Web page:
More than twenty-five years later the greatest rebellion of all occurred - one that came very near success. This began on July 25, 1745, when Prince Charles Edward, son of James, landed in Scotland. Charles was a more forceful figure than his father. He was young and courageous and not without military ability; these attributes helped draw to the cause many Scots who might otherwise have been indifferent. Besides, Bonnie Prince Charlie, unlike his father, came to help lead the military campaigns. Most of the clan chiefs joined him, and in August the Jacobite standard was raised.

Under Lord George Murray, an excellent strategist, the Jacobites marched boldly on Edinburgh and seized the city before the English could prevent them. The English leader, General John Cope, brought his troops into Dunbar; but the Jacobites forced the issue with a fierce dawn attack at Prestonpans, between Edinburgh and Dunbar, and routed Cope and his men. Prince Charles set up court at Holyrood Palace. Against the counsel of some of his advisors, there he wasted a number of weeks while the Hanoverian reorganized.

When the Jacobites finally moved, they invaded England as far south as Derby, but failed to draw the north country to their banner as they had hoped to do. English armies came in pursuit so the Jacobites retreated through the border country, the Lowlands, and back to their mountain glens. This time the English were determined to wipe out rebellion and the spirit of rebellion. The English leader, the Duke of Cumberland, dubbed "The Butcher" by the Scots, led the Redcoats in a campaign of pillage, rape and murder as they drove through Scotland. The last battle was fought at Culloden Moor, near Inverness, where the Jacobites suffered a crushing defeat that ended the Forty-Five.

Whatever may have been the shortcomings of the Jacobite rebellions, or however ingloriously they may have ended, they and Bonnie Prince Charlie, to the Scots, remained as one of the peaks of national life. In the Jacobite songs every battle became a cry against oppression, and every leader wears the aspect of ideal courage, boldness and strength, without blemish. The songs are glorious. Through them the Jacobites have won their rebellions, for the songs exist in posterity, moving us who are so far removed from the events, the causes, and the feelings, of the Fifteen and the Forty-Five; who live in other countries and pursue other destinies.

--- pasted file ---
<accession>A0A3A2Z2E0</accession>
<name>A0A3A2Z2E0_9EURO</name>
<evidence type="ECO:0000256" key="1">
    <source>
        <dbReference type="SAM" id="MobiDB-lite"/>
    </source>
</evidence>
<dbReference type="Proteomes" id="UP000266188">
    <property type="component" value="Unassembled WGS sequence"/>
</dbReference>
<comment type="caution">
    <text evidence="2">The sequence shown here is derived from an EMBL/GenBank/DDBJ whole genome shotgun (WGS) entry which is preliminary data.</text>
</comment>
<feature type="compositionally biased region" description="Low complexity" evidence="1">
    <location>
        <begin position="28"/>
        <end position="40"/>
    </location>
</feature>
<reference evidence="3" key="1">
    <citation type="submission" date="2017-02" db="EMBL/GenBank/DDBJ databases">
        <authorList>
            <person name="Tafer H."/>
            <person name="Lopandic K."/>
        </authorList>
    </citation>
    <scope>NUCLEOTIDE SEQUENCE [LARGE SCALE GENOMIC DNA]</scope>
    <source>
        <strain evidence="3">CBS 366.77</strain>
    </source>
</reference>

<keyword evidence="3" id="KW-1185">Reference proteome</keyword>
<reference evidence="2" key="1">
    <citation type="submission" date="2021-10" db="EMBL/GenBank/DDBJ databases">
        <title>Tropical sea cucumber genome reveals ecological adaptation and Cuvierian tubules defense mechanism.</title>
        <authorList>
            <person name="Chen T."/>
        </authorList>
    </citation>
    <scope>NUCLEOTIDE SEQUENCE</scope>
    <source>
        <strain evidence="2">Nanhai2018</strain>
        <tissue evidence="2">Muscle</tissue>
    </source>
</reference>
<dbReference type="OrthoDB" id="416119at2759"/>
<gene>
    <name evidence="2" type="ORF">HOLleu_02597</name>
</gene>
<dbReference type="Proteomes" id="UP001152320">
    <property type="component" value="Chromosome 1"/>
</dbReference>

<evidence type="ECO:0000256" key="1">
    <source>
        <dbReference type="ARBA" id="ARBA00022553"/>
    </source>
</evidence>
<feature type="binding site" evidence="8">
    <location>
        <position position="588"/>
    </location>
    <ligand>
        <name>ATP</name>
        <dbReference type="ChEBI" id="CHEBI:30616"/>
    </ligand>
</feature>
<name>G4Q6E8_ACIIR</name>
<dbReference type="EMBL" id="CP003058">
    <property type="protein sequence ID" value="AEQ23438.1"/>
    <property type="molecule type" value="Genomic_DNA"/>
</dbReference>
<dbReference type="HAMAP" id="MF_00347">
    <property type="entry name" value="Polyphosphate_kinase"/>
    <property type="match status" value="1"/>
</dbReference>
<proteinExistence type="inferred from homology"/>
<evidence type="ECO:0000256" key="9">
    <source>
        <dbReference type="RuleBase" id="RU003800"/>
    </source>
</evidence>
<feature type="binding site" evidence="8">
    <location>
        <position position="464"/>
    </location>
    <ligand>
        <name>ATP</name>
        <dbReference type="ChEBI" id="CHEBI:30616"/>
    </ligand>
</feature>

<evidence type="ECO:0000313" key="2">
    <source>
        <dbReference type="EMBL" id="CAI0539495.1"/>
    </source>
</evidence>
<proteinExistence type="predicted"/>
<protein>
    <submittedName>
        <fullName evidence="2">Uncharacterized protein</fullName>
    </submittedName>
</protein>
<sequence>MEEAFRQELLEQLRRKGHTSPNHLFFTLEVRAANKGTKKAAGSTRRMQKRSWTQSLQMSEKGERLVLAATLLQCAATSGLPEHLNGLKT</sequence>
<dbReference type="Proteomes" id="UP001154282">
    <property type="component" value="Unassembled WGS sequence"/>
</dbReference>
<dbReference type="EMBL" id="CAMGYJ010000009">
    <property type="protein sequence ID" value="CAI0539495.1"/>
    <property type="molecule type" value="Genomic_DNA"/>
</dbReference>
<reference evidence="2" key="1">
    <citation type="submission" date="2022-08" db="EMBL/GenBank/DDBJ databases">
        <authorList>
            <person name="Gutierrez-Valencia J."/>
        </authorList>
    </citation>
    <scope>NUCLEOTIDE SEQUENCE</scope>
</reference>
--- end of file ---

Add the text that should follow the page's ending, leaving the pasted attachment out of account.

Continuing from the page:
The Jukebox Rebel

A1 [01:46] 8.0.png Ewan MacColl with accompaniments by Peggy Seeger - Ye Jacobites By Name (Traditional) Folk
A2 [02:50] 8.9.png Ewan MacColl with accompaniments by Peggy Seeger - Such A Parcel Of Rogues In A Nation (Robert Burns) Folk
A3 [01:28] 6.6.png Ewan MacColl with accompaniments by Peggy Seeger - Will Ye Go To Sheriffmuir (Traditional) Folk
A4 [03:54] 7.7.png Ewan MacColl with accompaniments by Peggy Seeger - Wae’s Me For Prince Charlie (Traditional) Folk
A5 [01:46] 6.0.png Ewan MacColl with accompaniments by Peggy Seeger - Charlie He’s My Darling (Traditional) Folk
A6 [02:49] 6.6.png Ewan MacColl with accompaniments by Peggy Seeger - The Haughs Of Cromdale (Traditional) Folk
A7 [01:55] 5.9.png Ewan MacColl with accompaniments by Peggy Seeger - The Bonnie Moorhen (Traditional) Folk
A8 [02:38] 7.2.png Ewan MacColl with accompaniments by Peggy Seeger - Johnnie Cope [1961 version] (Traditional) Folk
B1 [02:11] 7.0.png Ewan MacColl with accompaniments by Peggy Seeger - Cam Ye O’er Frae France (Traditional) Folk
B2 [02:11] 6.3.png Ewan MacColl with accompaniments by Peggy Seeger - There’s Three Brave, Loyal Fellows (Traditional) Folk
B3 [02:32] 5.6.png Ewan MacColl with accompaniments by Peggy Seeger - This Is No My Ain House (James Hogg) Folk
B4 [02:13] 5.6.png Ewan MacColl with accompaniments by Peggy Seeger - The Piper O’ Dundee (Traditional) Folk
B5 [03:13] 8.4.png Ewan MacColl with accompaniments by Peggy Seeger - Donald MacGillavry (James Hogg) Folk
B6 [02:51] 6.3.png Ewan MacColl with accompaniments by Peggy Seeger - MacLean’s Welcome (James Hogg) Folk
B7 [04:44] 7.4.png Ewan MacColl with accompaniments by Peggy Seeger - Will Ye No Come Back Again (Traditional, Carolina Oliphant) Folk
B8 [01:54] 6.9.png Ewan MacColl with accompaniments by Peggy Seeger - The Wee, Wee German Lairdie [1961 version] (Traditional) Folk